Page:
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Watching a John Lennon documentary without his music is like reading a Dr. Seuss book without the pictures: only worthwhile if you're really high. It's like a peanut butter and jelly sandwich without the bread: all over the place. It's like an analogy used to open a movie review: forced.


John Lennon: Love is All You Need takes us through the life of an icon - the band, the fame, the drugs, the dames, the world peace, and his death. The story unfolds through footage of John, and we observe as he metamorphoses from strapping young Liverpudlian into Druid Harry Potter. In lieu of a voiceover, the film's narration comes through interviews with family members and people who knew him (presumably), but their placement is disjointed and out of context. Sting shows up, for a minute. Were Sting and John pals? Why does Sting look like he's standing in a box full of sunlight? We'll never know.

Despite its relatively short run time, the film drags. The blame lies with our primary guide on this Abbey Roadtrip down memory lane, Paul Gambaccini. Oh, Paul. You sweet, well-meaning bundle of rambles. It's very difficult to pay attention to him. His commentary just isn't that exciting or helpful, which is too bad, because there is a lot of it.


Here is Paul Gambaccini's insightful take on one of the most contentious pieces of Lennon lore in existence:

I don't know if Yoko took the fun out of John, because I wasn't there.

Gee, I don't know either, Paul, but in this documentary, Yoko Ono is the fun. She is delightfully arrogant and blunt in footage from a recent solo interview, and whatever you may think of their relationship, watching her and John wallow in the nadirs of art-love is intoxicating.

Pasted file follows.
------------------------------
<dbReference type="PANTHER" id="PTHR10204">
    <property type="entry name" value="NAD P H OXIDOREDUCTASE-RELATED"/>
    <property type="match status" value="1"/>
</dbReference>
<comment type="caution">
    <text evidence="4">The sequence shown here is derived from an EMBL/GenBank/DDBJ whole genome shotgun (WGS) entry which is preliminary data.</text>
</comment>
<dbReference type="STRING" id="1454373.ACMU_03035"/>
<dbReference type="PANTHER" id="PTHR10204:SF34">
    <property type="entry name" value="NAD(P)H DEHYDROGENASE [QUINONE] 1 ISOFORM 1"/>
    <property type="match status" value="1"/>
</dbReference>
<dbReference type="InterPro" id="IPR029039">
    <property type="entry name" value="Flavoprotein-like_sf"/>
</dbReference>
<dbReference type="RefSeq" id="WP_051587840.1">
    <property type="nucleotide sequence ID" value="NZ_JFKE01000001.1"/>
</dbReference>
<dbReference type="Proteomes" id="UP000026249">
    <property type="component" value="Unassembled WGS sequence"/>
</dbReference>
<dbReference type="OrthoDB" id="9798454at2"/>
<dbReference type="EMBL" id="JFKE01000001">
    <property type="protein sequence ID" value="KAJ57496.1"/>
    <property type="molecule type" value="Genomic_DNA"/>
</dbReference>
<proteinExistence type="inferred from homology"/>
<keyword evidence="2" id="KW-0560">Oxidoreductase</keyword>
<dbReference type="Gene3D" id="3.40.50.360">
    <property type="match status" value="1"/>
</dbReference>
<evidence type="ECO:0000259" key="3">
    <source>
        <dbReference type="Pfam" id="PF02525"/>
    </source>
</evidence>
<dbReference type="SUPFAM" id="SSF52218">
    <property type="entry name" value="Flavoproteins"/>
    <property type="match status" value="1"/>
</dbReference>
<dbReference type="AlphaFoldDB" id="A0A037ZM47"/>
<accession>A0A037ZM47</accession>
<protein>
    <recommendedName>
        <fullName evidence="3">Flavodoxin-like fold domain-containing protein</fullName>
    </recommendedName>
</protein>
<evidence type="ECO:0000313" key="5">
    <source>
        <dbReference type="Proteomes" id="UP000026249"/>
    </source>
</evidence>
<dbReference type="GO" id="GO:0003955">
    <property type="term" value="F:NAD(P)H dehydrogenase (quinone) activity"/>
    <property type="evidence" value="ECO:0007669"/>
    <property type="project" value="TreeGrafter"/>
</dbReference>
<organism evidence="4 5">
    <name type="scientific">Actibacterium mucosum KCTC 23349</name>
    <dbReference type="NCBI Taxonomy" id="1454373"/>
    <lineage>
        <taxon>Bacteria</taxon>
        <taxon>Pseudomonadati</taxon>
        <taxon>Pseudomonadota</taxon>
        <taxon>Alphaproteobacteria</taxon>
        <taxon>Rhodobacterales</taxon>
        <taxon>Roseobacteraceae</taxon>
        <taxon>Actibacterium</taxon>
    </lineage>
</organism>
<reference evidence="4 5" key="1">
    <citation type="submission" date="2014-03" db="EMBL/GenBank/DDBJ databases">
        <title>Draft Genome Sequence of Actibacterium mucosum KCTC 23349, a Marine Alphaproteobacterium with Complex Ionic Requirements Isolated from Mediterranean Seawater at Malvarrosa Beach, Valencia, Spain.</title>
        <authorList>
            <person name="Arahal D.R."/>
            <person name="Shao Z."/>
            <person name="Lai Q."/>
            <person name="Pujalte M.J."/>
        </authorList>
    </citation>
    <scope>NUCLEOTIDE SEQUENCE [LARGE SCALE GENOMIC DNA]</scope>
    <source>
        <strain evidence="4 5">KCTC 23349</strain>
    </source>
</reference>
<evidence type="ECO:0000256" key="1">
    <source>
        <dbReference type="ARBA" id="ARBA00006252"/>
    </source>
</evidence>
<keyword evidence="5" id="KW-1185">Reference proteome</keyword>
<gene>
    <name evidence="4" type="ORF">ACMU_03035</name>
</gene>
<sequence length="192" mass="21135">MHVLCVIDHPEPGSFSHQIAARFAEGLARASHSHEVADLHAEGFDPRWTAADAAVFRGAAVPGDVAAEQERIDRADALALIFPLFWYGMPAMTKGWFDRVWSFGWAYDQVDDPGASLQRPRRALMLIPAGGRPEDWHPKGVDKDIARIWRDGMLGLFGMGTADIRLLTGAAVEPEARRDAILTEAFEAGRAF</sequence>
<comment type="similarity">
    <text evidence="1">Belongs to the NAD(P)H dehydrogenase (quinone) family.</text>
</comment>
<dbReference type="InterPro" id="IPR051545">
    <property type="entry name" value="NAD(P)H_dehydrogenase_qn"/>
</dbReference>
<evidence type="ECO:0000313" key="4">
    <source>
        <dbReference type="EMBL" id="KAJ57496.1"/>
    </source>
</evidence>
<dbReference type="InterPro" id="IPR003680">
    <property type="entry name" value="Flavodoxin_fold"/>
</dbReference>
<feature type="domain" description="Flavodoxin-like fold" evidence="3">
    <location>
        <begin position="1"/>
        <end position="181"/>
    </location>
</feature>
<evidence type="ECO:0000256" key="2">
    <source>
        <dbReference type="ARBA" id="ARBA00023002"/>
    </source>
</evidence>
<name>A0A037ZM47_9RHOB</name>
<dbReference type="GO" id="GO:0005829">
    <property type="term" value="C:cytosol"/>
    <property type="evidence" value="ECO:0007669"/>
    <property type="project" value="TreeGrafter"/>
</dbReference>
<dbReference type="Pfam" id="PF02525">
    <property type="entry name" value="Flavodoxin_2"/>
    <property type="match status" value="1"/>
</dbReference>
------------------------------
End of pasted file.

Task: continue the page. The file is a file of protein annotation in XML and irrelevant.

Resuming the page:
I was going "bloop bloop bloop bloop" on the tapes, and she was going "alleyweeoop, alleyweeoop," and we made a tape all night. And in the morning we made love, as the sun came up.


Just another Tuesday night with the LennOnos.

Yoko's bloop-tastic intensity is contrasted by interviews with Cynthia Lennon and their son Julian. For most, it's a first glimpse at John's first wife, whom he abandoned for Yoko. She seems remarkably zen about his adultery and her paltry divorce settlement ($100,000).

People have their own lives to lead, and their own fate.

Lennon's fate leads him to activism, and the lack of music here is particularly pronounced. His songs were the soul of his message, and without them, "love is all you need" and "give peace a chance" sound like they came out of a fortune cookie. "Give peace a chance - in bed!" (They did.)


It is both tragic and galvanizing that John Lennon's quest for peace ended so violently. Reliving it is upsetting, but the film ends on a hopeful note - John's confidence that the message of peace and love will continue to spread.

The film has its flaws, but in the end, it manages to be an enjoyable retrospective on the life of an interesting person. Sometimes, that's all you need.

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